Project cycle management capacity – The initiative has demonstrated that cross-denominational church consortia made up of volunteers can be trained to plan and execute quality HIV/AIDs interventions and can also properly manage and account for financial resources. Congregations not only implemented the planned activities but they were also able to organise annual reviews where they discussed, analysed and made appropriate modifications to their activities based on lessons learned from previous years. This resulted in the continuous improvement of consortium-based programme implementation.
Professional technical assistance and back-office support structure – The technical support and mobilising capacity of three full time professional staff at the JCRA national and regional coordination level has been pivotal in the success of this programme. If the JCRA model is to expand nationally or to other sub-Saharan African countries where there is significant church attendance, this administrative and technical backup is the key to success.
Community directed assistance – The programme has demonstrated that if local people who live in the community are mobilised and empowered, they are able to identify the truly needy and get assistance to those who genuinely need it. Limited resources were utilised where most needed and with very limited envy generated in the community, by using a community directed approach.
Ownership and endorsement – Initially, it was a challenge to obtain the general endorsement and genuine buy-in from the major denominations in Malawi. For some denominations the endorsement process was accomplished smoothly, especially those churches that are members of the Malawi Council of Churches (MCC). For others, the process was more difficult. Once the programme was in its second year and the non-MCC member churches had seen for themselves that the JCRA programme had no hidden agenda, they applied to join.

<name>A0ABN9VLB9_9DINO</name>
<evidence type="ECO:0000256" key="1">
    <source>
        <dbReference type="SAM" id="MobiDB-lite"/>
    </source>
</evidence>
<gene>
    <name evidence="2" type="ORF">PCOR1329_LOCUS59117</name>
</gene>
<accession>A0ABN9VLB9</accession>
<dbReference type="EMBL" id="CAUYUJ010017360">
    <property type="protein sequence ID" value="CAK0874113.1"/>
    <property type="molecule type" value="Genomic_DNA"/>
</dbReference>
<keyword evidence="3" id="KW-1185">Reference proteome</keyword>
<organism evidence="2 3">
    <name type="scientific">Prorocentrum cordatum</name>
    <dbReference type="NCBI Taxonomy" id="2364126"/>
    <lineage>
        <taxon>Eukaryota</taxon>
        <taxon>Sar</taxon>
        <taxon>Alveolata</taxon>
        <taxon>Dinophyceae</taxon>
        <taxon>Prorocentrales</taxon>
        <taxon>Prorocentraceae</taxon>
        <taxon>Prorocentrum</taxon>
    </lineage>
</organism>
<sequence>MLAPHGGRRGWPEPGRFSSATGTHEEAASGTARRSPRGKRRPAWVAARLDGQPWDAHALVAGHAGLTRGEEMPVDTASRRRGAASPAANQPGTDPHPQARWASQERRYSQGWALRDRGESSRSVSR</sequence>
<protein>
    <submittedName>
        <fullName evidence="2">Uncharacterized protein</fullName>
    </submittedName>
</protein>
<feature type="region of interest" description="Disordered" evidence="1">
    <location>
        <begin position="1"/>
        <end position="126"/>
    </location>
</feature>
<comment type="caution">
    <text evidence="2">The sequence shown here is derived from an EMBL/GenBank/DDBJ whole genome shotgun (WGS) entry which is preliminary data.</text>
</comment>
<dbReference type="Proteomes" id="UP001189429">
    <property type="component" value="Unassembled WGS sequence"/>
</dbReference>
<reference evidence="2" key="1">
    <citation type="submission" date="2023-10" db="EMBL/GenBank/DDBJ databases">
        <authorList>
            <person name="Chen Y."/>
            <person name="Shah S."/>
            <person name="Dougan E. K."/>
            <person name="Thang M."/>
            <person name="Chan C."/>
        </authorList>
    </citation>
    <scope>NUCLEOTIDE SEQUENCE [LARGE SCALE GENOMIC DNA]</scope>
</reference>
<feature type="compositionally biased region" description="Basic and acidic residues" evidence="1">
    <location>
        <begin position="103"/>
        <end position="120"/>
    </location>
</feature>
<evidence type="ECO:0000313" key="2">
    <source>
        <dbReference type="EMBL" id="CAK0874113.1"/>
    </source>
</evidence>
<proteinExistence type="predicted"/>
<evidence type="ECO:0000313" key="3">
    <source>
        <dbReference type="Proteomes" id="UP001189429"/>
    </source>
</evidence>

Conflict of interest – Unfortunately, at the HQ denomination level, the other in-house HIV/AIDS programme departments are effectively competing with the JCRA programme for project funding from national and international donors. Both the MCC and the main denominational church bodies whose congregations are participating in the consortia have their own in-house development departments. These development departments apply for funding for HIV projects from the main bilateral and multilateral funding agencies and have established compliments of staff and a comprehensive project management infrastructure. In the name of MCC or LISAP (to name two) they implement HIV/AIDS programmes throughout Malawi, although not in a collaborative way as pioneered by the JCRA programme. This creates a tension for these headquarters-based departments between recruiting funds for the JCRA initiative (which the denomination supports) and recruiting funds for the denominations’ own development programmes. We believe that this clash of interests has had a detrimental effect on publicising JCRA as an alternative modality for funding.
Cooperation of interdenominational leadership – When the concept was first conceived and discussed with the denominational leaders in Lilongwe, the clear intent was for the three main church ‘mother bodies’ to play equal roles in the leadership of JCRA; a tripartite. The Malawi Council of Churches (MCC), the Evangelical Alliance and the Catholic Church all expressed initial willingness to take a formal part in the JCRA structure. All of these main blocks maintained goodwill toward the initiative but in the end only the MCC actually took a leading role. At the national level, the Evangelical Alliance and the Catholic Church offered limited practical support.